John Hoover

John E. Hoover: Sooners took OSU’s best shot, and still chase ‘every goal we want’

John E. Hoover: Sooners took OSU’s best shot, and still chase ‘every goal we want’

Oklahoma quarterback Kyler Murray (1) scrambles for a first down ahead of Oklahoma State defensive tackle Enoch Smith Jr. (56) in the second quarter of an NCAA college football game in Norman, Okla., Saturday, Nov. 10, 2018. (AP Photo/Alonzo Adams)

NORMAN — No. 6-ranked Oklahoma took Oklahoma State’s best shot on Saturday night, and the Sooners stayed on their feet. Even smiled.

OU gave up 640 yards total offense, 501 passing yards, 39 first downs, a last-minute touchdown and then needed a dreadful throw on OSU’s 2-point conversion attempt, plus a missed field goal and a missed extra point to win the 113th Bedlam showdown in an all-time, 48-47 classic at Owen Field.

And yet, the Sooners are still in control of their destiny, still in first place in the race for their fourth Big 12 Conference crown, still in the hunt for a return to the College Football Playoff.

Barely.

“Gutsy win,” said coach Lincoln Riley. “(It will) be fun for this team to continue to go forward. We’ve got some big goals in front of us and some big games in front of us.”

OU is now 9-1 overall and 6-1 in Big 12 play, tied at the top of the table with West Virginia, which crushed TCU earlier Saturday and will host the Sooners in Morgantown in two weeks — a likely preview of the Big 12 championship game on Dec. 1.

Do the Sooners have what it takes? In the Big 12, of course. But will this game impact Oklahoma’s national perception — particularly with the College Football Playoff selection committee? OU is jostling for position with the likes of undefeated Notre Dame and one-loss Michigan or Ohio State.

The question has been asked before, and there have been attempts to answer it: Would the committee be leery of inviting OU based on a defense that got its coordinator fired at midseason and has underperformed all year and just gave up nearly 700 yards and 50 points to a 21-point underdog?

“You just have to win,” Riley said. “Everybody wants to make these predictions and all that right now … We’ve been through this. We know how it goes, and if we continue to win, we’re going to be in great shape.”

“Great shape” may be a relative term as it applies to Oklahoma’s defense.

The Sooners are better than they were when Mike Stoops was the defensive coordinator. But a handful of shaky moments (and a really lucky break) against Texas Tech and an avalanche of offense (and three really lucky breaks) against OSU mitigates any real progress OU has made in the last five weeks.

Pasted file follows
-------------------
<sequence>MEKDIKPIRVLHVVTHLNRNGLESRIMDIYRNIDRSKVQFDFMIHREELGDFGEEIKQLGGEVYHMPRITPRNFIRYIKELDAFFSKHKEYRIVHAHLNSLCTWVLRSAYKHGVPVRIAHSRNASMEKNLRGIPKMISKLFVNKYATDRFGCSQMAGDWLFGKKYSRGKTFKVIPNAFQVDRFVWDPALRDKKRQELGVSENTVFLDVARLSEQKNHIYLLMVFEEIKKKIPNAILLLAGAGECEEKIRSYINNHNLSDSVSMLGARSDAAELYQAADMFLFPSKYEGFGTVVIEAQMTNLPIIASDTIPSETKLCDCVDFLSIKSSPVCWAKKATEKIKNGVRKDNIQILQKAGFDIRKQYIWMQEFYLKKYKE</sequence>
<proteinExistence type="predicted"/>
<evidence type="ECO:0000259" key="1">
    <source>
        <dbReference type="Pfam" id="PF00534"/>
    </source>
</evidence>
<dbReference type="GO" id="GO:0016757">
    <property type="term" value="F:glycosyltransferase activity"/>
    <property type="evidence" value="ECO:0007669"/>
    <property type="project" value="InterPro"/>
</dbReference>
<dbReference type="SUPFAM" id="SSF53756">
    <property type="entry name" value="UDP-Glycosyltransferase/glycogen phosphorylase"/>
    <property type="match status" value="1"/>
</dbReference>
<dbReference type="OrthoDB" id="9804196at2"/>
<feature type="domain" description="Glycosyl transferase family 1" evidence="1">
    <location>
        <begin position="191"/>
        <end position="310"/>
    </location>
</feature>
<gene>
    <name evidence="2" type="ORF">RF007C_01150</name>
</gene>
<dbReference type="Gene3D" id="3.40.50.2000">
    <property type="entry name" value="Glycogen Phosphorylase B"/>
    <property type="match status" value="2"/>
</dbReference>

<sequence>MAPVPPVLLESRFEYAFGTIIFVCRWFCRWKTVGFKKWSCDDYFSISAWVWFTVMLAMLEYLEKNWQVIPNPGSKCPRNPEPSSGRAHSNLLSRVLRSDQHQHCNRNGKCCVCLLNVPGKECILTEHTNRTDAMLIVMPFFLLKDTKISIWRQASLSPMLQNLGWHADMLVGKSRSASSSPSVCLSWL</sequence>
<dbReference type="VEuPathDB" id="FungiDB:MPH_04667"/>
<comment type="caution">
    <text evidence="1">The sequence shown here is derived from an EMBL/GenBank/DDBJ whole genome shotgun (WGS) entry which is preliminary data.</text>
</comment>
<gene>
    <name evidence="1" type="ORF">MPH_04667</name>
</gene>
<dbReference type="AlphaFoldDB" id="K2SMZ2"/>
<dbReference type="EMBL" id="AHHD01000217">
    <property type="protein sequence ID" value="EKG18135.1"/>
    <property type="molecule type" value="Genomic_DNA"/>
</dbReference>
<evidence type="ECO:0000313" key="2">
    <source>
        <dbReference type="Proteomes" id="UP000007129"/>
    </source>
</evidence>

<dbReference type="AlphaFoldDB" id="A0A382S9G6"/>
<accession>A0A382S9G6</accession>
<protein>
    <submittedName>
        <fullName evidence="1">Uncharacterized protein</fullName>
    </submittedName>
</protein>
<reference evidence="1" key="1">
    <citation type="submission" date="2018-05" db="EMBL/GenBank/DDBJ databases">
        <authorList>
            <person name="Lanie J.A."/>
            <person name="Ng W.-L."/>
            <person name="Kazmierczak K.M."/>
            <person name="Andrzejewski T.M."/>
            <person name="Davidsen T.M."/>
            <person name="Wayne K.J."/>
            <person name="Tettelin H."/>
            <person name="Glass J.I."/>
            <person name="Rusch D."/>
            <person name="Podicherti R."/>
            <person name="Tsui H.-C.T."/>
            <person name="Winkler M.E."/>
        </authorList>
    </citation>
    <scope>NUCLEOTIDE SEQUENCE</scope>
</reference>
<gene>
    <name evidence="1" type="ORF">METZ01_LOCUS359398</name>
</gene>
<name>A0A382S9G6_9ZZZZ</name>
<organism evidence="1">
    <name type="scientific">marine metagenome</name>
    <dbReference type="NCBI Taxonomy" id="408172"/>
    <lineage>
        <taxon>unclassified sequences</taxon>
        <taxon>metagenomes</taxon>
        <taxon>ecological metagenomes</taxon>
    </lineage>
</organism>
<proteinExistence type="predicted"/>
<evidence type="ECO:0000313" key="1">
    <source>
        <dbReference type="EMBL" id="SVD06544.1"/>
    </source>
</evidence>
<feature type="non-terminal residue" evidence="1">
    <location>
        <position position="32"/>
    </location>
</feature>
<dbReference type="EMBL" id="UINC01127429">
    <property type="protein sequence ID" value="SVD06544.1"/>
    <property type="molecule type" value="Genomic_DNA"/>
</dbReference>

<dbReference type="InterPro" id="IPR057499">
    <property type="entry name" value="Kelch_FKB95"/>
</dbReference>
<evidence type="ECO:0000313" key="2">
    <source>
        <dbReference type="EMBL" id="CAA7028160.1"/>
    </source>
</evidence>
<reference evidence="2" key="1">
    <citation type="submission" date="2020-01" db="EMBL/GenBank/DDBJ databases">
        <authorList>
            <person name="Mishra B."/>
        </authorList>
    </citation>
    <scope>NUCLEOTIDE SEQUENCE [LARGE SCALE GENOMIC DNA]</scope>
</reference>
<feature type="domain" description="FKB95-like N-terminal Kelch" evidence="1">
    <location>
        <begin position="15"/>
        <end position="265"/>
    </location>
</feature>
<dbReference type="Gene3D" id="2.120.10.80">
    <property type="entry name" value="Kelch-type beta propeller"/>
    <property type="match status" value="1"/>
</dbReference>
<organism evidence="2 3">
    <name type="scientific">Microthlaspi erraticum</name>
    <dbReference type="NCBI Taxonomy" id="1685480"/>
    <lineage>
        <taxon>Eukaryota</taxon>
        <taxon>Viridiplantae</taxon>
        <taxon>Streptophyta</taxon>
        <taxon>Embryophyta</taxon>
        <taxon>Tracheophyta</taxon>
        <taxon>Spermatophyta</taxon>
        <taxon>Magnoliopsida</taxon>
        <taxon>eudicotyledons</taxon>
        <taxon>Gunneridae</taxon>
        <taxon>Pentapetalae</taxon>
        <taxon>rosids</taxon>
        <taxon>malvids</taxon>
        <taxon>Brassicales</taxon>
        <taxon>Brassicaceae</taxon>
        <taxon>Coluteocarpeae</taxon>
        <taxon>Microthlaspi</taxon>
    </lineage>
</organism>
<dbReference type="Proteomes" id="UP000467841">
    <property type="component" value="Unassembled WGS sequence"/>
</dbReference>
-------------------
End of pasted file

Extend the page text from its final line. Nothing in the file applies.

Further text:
“I’m not satisfied,” said linebacker Curtis Bolton. “… I’m not happy with how we played. As a defense, I think we play good in spurts, but we just give up too many big plays.”

“It’s a one-week, week in, week out deal right now,” Riley said. “I mean we’re in the middle of it. I’m not sitting back looking at the previous three or four games right now. It’s looking at the weeks we’re having, looking at the way we’re playing and then trying to just win and be at your very best the next week.

“And so, were we at our best tonight? No. Especially in the first half. I mean, especially there. We did miss more tackles than we have been missing, which was also something that we’re gonna have to do better. But I do think we have improved in some areas. There’s no question. I mean, I really do. Some of our, the way we run to the football, our mentality, I do think there’s absolute growth. And there’s gonna have to be, no doubt. The challenges that we got coming up are gonna be there.

“But the great thing for us right now is that every goal we want to be in front of us is right there in front of us.”

There may not be a greater challenge than what OSU posed on a chilly Saturday in Norman. The Cowboys dropped to 5-5 overall and 2-5 in Big 12 play, but played with a rival’s mettle.

Quarterback Taylor Cornelius completed 34-of-53 passes for 501 yards and three touchdowns and was not intercepted. His 24-yard touchdown throw on fourth down to Tylan Wallace brought the Cowboys within a point with 63 seconds left, giving coach Mike Gundy only one real option: a 2-point conversion.

Oklahoma running back Kennedy Brooks (26) is tackled by Oklahoma State linebacker Calvin Bundage (1) in the second half of an NCAA college football game in Norman, Okla., Saturday, Nov. 10, 2018. Oklahoma won 48-47. (AP Photo/Alonzo Adams)